This title offers preaching students and clergy an overview of some of the most common sermonic forms and provides insights for determining which forms are most—and least—amenable to the claim that they want to make in their sermon. Many, if not most, sermons wind up being somewhat formless and thus less effective than they might be in communicating the gospel. Rather than training students in a single rhetorical form, this volume will demonstrate a variety of options without advocating for any particular form.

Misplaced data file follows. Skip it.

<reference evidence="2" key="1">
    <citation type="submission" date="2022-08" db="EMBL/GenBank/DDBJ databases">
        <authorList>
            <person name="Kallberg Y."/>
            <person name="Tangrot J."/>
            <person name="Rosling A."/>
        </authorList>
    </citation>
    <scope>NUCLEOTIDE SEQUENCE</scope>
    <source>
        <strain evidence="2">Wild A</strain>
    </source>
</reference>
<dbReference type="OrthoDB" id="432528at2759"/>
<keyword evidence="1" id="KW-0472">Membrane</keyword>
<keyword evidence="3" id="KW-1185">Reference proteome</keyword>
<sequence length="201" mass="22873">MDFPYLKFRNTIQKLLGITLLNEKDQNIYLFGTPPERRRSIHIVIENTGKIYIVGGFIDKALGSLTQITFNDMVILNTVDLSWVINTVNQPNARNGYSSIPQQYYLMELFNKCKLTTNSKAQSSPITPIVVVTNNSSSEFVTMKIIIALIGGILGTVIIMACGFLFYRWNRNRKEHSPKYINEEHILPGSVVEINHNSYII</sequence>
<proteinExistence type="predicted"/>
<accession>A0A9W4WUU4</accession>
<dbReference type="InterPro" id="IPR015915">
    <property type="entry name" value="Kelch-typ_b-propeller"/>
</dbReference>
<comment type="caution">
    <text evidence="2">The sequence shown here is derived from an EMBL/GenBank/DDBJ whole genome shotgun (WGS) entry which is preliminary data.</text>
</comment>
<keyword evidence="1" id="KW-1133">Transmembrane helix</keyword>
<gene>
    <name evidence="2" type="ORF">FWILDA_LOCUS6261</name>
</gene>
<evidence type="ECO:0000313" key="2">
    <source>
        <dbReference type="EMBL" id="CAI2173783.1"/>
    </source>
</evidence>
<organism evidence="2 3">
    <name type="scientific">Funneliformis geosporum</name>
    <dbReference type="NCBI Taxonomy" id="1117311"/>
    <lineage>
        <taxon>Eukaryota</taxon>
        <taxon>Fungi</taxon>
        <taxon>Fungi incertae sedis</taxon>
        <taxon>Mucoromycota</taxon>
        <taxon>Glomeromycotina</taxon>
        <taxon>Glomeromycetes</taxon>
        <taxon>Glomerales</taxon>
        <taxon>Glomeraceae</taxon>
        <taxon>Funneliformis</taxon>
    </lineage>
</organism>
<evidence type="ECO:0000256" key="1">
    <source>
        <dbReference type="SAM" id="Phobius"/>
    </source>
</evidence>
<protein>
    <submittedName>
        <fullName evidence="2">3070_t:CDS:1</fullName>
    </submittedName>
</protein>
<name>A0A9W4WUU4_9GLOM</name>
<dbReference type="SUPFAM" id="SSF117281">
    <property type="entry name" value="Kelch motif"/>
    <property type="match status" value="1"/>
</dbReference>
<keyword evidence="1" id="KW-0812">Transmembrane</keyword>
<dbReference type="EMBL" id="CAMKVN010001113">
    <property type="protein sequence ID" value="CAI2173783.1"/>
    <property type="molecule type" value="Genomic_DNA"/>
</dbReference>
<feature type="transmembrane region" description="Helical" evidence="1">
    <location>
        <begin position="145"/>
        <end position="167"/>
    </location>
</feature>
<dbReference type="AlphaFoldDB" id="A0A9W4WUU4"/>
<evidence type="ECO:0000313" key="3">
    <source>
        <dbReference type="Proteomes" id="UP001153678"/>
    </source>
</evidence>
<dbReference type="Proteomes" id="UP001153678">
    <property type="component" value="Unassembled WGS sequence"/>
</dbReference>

Accomplished preachers can think of rhetorical strategy in a nuanced manner, but beginning preachers are well-served by having a knapsack of simple sermonic forms they can turn to when building a sermon out of a sermonic claim. This book will offer preachers a strong foundation in considering sermonic form and a handful of basic, reliable rhetorical structures to use in the pulpit.